Cera has craved the life of an actor since he was a tiny tot and watched Ghostbusters on virtual repeat while recovering from a nasty bout of chicken pox. Mel Brooks’ Star Wars spoof SpaceBalls was another keen favourite (“It blew my mind because it was so funny”), although the Cera clan only had it on a Beta tape. When Michael wanted to rewatch the movie, his Sicilian-born father Luigi had to drag the Beta VCR out of storage. “It became like this elusive thing that I only got to watch once a year.”
In Cera’s opinion, repeat viewings of funny films and telly (The Simpsons, Monty Python), combined with the peer group he hung out with, incubated his muted, slow-burn sense of humour. “I had funny friends growing up and that’s when your sense of humour forms. We’d hang out in each other’s houses, go to the mall, watch movies, skateboard, go for bike rides… There are people that I’ve been with since I was really young and you stay together as you’re growing up.”
These days, he splits his time between his parents’ house in Brampton and his LA apartment and namechecks Seth Rogen, Jonah Hill and Jason Bateman as Hollywood pals. But he still counts his friends from the north as his closest. Landing his first commercial when he was nine, he skirted through kids’ telly and TV movies before moving to LA with his mum, where he nabbed Arrested Development, the late, much-lamented cult sitcom about the spoiled and dysfunctional Bluth clan. As Jason Bateman’s puppy-doggish son George-Michael, Cera made awkward mumbling and wide-eyed deadpan a comic art before the series was cancelled in 2006.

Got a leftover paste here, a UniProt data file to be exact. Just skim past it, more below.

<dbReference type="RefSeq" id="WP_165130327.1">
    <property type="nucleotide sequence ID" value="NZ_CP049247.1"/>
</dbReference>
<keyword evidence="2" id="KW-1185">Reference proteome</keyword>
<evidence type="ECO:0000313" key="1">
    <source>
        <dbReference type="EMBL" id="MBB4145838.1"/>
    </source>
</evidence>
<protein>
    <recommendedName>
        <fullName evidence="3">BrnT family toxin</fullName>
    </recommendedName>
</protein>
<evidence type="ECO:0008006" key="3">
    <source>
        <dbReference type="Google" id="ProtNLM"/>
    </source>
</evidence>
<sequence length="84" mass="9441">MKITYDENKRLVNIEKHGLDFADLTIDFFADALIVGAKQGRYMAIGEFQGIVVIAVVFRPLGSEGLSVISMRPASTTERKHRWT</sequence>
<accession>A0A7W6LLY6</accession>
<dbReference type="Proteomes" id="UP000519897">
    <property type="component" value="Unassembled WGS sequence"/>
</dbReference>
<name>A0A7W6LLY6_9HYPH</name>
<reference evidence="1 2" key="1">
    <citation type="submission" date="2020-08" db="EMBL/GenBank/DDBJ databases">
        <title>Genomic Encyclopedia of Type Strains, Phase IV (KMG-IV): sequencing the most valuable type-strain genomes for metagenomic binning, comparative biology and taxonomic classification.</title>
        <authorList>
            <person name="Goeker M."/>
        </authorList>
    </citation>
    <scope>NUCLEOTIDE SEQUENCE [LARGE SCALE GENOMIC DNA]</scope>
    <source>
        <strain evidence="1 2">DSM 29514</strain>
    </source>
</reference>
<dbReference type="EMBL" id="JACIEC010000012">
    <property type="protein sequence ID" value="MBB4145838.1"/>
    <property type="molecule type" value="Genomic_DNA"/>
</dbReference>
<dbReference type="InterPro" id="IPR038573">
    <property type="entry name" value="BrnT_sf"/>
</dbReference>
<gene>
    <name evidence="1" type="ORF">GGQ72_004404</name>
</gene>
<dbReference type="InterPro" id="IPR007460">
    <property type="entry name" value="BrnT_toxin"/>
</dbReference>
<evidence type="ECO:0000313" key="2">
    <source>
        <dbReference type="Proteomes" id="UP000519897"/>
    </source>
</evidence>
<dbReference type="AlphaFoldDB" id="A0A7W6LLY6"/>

By then, he was already jumping into film. He had small roles in Frequency and Confessions Of A Dangerous Mind, but George-Michael was the sensitive-funny blueprint he carried to Paulie Bleeker in Juno, Evan in Superbad and now Nick in Playlist. In refusing to hog the limelight, he’s become one of the most non-threatening romcom lead ever. Ask him if he feels he’s a confident person and he replies, “Well, not to talk to. I mean, I like talking to people. I don’t like big groups, though. I never have. I’ve never liked crowded halls or concerts or anything. I get kind of claustrophobic. And that’s something that you’re forced to be exposed to when you’re an actor. Sometimes you have to go to things where there’s a lot of people and that’s not really for me.”
Cera finds it excruciating being baited by the paparazzi at red-carpet bashes (“It’s almost animalistic”), people eyeballing him on the street or anonymous keyboard-tappers tearing him down on message boards. He’s feeling particularly vulnerable on that front, having subjected himself to one hate-filled rant a few days earlier. He declines to name the site that spawned the vitriol but says, “Someone told me that people were saying some mean stuff about me. And it’s just like, ‘But you don’t know me!’ My sisters know me, my family knows me but those people have just seen me acting. It’s very strange. I try and stay away from that stuff because it can be very depressing.”